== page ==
Seal, Rebecca P., Ph.D.|
Assistant Professor, Neurobiology
Address: 6058 BST3
3501 Fifth Avenue
Pittsburgh, PA 15213-3301
Studies in the Seal laboratory are focused on delineating the neural circuitry that drives behavior normally and in disease. We aim to discover fundamental principals and mechanisms of the nervous system as well as identify novel treatment strategies for nervous system disorders. Our laboratory is currently studying: 1) peripheral and central pain circuits, 2) motor circuits affected by Parkinson’s disease and 3) peripheral and central auditory circuits
Experimental Approach: our laboratory uses mice as a model system and techniques such as virally-mediated DREADDs activation or inhibition of neurons, virally-mediated anterograde and retrograde circuit tracing, slice electrophysiology with optogenetics, confocal and 2-photon microscopy, molecular biology, histology, biochemistry and behavior.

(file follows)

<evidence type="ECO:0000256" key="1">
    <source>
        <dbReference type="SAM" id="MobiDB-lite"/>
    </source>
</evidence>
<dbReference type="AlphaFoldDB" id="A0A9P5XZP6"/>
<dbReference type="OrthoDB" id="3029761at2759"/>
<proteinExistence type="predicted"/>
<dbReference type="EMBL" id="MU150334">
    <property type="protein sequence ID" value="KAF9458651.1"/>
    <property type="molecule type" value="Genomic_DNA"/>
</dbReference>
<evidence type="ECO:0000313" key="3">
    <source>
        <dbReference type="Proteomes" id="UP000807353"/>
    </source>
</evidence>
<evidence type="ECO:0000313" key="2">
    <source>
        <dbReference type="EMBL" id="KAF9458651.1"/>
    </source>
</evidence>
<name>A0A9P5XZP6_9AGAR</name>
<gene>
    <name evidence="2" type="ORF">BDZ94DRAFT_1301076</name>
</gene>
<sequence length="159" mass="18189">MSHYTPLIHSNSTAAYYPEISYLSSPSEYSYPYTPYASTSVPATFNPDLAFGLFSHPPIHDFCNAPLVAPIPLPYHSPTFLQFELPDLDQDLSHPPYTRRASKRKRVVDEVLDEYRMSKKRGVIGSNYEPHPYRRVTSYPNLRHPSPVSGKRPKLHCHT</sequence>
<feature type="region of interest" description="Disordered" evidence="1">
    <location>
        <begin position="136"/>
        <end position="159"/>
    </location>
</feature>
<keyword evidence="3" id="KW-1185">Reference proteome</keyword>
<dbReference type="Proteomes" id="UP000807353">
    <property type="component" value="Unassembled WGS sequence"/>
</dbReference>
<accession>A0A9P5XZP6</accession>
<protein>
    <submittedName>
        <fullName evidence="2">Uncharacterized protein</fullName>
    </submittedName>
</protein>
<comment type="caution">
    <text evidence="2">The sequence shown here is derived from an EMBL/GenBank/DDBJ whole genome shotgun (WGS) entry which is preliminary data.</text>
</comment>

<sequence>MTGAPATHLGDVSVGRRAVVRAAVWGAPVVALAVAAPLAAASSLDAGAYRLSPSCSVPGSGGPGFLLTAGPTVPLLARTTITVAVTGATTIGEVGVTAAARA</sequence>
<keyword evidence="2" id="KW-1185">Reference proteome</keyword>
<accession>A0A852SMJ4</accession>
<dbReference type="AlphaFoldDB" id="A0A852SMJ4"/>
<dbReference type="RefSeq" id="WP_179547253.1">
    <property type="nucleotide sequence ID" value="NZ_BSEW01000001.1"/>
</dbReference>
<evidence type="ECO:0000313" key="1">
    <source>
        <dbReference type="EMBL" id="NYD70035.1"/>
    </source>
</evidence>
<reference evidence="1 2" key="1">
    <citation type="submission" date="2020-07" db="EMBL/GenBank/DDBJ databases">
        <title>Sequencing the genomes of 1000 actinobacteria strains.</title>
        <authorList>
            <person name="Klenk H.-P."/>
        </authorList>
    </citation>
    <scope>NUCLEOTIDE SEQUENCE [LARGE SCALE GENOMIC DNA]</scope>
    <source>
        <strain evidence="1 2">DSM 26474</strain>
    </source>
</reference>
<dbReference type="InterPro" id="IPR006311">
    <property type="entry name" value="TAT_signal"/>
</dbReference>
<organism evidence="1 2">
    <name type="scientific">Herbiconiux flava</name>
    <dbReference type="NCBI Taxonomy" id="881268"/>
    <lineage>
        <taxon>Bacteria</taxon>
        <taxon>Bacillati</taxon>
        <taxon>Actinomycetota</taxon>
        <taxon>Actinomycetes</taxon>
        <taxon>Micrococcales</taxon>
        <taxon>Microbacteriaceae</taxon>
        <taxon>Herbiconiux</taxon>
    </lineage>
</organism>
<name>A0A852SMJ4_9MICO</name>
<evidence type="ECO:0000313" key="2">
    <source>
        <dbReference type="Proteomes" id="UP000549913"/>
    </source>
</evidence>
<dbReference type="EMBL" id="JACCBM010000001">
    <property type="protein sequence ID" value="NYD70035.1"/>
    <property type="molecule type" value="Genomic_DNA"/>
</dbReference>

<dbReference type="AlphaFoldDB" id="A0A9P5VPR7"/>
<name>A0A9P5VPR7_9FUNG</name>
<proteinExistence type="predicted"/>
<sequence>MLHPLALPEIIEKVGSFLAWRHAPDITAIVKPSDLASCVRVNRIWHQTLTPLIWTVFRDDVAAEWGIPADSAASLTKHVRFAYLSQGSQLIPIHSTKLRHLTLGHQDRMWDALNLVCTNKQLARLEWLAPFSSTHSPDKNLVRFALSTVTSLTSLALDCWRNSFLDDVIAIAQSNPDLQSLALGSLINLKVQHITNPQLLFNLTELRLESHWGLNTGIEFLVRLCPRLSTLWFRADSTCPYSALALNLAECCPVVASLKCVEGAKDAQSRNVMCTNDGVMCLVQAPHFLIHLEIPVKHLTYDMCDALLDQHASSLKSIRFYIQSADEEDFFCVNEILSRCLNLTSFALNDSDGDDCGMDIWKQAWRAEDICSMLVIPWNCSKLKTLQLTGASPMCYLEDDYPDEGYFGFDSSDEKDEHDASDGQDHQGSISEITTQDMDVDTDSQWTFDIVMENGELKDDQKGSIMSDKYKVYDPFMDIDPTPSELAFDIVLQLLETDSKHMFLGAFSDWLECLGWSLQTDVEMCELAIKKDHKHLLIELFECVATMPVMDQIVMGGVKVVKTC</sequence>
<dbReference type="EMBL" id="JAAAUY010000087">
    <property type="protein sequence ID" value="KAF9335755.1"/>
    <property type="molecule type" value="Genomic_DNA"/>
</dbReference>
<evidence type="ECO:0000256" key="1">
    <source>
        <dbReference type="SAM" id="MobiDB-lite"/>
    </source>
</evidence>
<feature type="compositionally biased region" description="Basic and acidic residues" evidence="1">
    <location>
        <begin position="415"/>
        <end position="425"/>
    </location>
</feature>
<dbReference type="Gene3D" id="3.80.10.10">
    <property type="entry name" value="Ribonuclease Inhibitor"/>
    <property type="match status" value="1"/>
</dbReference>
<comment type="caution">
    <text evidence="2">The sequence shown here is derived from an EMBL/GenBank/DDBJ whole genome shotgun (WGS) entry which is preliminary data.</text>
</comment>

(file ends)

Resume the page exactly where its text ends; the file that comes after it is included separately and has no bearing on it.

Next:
For more details visit the Seal Lab website at seallab.neurobio.pitt.edu.
See complete publication list on PubMed or Google Scholar
Neural circuits for pain: Recent advances and current views.
Illuminating the Gap: Neuronal Cross-Talk within Sensory Ganglia and Persistent Pain.
Do the distinct synaptic properties of VGLUTs shape pain?
Loss of VGLUT3 Produces Circadian-Dependent Hyperdopaminergia and Ameliorates Motor Dysfunction and l-Dopa-Mediated Dyskinesias in a Model of Parkinson's Disease.
Targeting Toll-like receptors to treat chronic pain.
Dorsal Horn Circuits for Persistent Mechanical Pain.
Striatal Cholinergic Neurotransmission Requires VGLUT3.
Striatal cholinergic interneurons drive GABA release from dopamine terminals.
Restoration of hearing in the VGLUT3 knockout mouse using virally mediated gene therapy.
Injury-induced mechanical hypersensitivity requires C-low threshold mechanoreceptors.
Sensorineural deafness and seizures in mice lacking vesicular glutamate transporter 3.
© Copyright 2001 - University
of Pittsburgh Department of Neurobiology